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Why Seeing Game 5 in the AT&T Center Was One of the Greatest Experiences of My Life

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Nothin' Big....
Nothin' Big....

Note: This article will be different then most on WTLC in that I'm going to write it from a first-person perspective, totally devoid of analysis and weak attempts at objectivity. So if you're interested in my experience as a fan, then read on.

Flying into Chicago after some months abroad was a thrilling experience. I had a Doritos Taco for the first time, saw old friends, and was glad to be home. But I knew the thing I was looking most forward to was getting back to see the Thunder play Game 4. So, after dragging my friends out of bed at 5 AM in the morning, I set off to see my first Thunder game in 5 months.

But, through a series of unfortunate events, the trip back was delayed to the point where I couldn't make it even remotely on time, and had to give up hope of seeing the Thunder on that night. I was knackered, to say the least.

As I sat in a Tulsa Red Robin watching a game that had seemed close but so far, a wonderful thing happened. The Thunder won. And it wasn't through an advantage of the home crowd, or the re-emergence of the Thunder's stars. It was almost a total change in strategy, with Perkins and Ibaka leading the offensive charge. Even though I was already up way past yesterday's bedtime, I still felt like I could take on the world after watching that game.

It then occurred to me that this was no normal playoff run. This could be the one. The one where the Thunder finally took it all home for Oklahoma City, and started a much sought-after Dynasty. Sure, I might have been thinking irrationally and wishfully, but if the Thunder were going to be on their first championship run, I wasn't going to miss it, come hell or high water.

So I took a serious look at my bank account and decided to shell out way too much cash for some seats behind the goal during Game 5 of the Western Conference Finals. I figured if the Thunder were to win this thing, this would be the game re-broadcast on ESPN Classic and NBATV for years to come. The time the Thunder came back from two games down to take the West.

As my friend and I embarked on the long trek from Oklahoma City to San Antonio, we realized we didn't have directions to the AT&T Center. So we called a friend and asked for the address. We put the address on the GPS, and eagerly watched the ETA slide further and further before 8PM. It was looking like we would make it on time. After years of support and months of staying up until 2 AM to watch games abroad, I would finally get to see the Thunder play again.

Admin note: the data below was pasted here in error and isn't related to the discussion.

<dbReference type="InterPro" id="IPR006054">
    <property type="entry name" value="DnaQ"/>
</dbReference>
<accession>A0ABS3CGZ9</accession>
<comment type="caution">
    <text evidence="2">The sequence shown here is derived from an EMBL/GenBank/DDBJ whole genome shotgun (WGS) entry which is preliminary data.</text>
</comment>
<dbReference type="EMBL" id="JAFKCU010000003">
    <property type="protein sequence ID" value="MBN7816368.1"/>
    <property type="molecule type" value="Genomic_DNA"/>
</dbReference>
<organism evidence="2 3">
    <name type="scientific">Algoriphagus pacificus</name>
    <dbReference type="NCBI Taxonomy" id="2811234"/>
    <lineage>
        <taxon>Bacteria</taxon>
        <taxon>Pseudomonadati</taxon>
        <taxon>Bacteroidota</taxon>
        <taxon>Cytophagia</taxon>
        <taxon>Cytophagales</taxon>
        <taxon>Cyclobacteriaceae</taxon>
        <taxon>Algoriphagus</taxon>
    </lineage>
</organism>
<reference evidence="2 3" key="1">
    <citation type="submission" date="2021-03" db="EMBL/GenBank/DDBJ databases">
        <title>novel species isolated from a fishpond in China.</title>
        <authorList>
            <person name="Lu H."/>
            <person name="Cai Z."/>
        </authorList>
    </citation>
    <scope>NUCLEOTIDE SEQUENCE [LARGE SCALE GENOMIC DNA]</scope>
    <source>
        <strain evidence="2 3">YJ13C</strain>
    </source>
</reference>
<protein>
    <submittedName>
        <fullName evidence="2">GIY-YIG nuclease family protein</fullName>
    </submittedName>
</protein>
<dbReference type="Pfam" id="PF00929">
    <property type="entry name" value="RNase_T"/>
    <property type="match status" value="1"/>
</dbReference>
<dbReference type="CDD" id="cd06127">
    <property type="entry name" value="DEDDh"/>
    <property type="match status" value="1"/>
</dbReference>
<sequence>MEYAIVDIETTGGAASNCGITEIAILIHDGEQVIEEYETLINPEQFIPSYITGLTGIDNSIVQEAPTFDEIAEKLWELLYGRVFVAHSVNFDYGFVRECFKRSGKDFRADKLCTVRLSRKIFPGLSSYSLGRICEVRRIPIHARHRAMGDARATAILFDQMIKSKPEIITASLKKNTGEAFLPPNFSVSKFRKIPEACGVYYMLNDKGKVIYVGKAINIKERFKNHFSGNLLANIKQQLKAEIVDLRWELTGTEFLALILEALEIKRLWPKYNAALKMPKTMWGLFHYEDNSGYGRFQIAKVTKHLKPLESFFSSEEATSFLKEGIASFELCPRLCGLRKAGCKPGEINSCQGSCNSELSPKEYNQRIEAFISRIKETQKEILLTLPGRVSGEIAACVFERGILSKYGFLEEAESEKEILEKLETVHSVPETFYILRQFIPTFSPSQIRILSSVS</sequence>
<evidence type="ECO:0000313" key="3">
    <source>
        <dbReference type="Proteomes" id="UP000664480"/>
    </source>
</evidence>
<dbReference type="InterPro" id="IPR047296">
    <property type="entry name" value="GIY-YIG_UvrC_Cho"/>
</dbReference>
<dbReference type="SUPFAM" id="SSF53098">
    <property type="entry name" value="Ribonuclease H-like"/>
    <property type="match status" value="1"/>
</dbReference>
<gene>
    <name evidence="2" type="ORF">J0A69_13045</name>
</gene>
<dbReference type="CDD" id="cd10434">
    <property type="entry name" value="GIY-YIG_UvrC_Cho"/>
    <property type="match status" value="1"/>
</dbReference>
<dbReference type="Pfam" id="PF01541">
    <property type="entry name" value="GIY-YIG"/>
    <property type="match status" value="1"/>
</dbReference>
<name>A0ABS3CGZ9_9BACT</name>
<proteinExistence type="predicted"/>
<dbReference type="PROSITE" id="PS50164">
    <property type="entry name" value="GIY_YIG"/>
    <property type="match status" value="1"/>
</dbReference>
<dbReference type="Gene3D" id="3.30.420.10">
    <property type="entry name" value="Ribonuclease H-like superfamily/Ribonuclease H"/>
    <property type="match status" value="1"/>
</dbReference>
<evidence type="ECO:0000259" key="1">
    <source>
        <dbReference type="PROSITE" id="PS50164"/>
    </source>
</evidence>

Unfortunately, my friend had directed us to a local AT&T Store.

Below: The Rest of the Rambling!

After a couple seconds of freaking out and swearing vengeance, my other friend and I found our way to the AT&T Center, deep into the first quarter. The place was the strangest arena I had ever seen. It seemed to be on it's own and separated from the city, making free parking elsewhere nigh impossible. Plus, it was surrounded by strange warehouses and piles of dirt.

Upon entering the arena, we saw a sea of white, "Go Spurs Go" written in bold black letters on the far wall, and imposing banners advertising past championships. I had entered arenas as an opposing fan before, but I had never entered late. Walking down the steps in Thunder blue is one of the most intimidating experiences one can ever have, except, perhaps, for war.

As we tried to enter our seats, we experienced some good-natured ribbing, and one woman even offered me a hug, welcoming me to San Antonio. But from that point on, things just got nasty. Worse than Gregg Popovich nasty.

Before I go on, though, I'd like to make clear Zeb's rules of cheering in opposing arenas. These rules are pretty much designed to heighten the experience without getting me kicked out. I'd like to emphasize that these are NOT rules I want other people to follow, but they are simply the rules I like to embody.

1. When the Spurs are shooting a free throw, distract them. Hundreds of fans waving balloons is impressive, but you have no idea how effective a well timed shout and accompanying jump can be. If you can affect the game in any way, your work is done.

2. Don't curse, and don't drink. Though I don't think much of cursing and I don't drink anyway, these two things are surefire excuses for the officials at the arena to kick you out. You're the guest in their arena, and there's kids around. Acting like an uncontrolled idiot will get you nowhere.

3. Be mindful of the people behind you. You're trying to help your team, but the people behind you paid for their seats too. Stand up only during free throws, when your team scores, and when everyone else does. Sit back down as fast as possible so no one misses any real action.

4. Keep it positive. You're there to cheer on your team, not destroy the other one. It's perfectly fine to insult someone when they shoot a free throw, but making constant jokes about how the other team is old, can't shoot, whatever just incites rage and does nothing for anybody.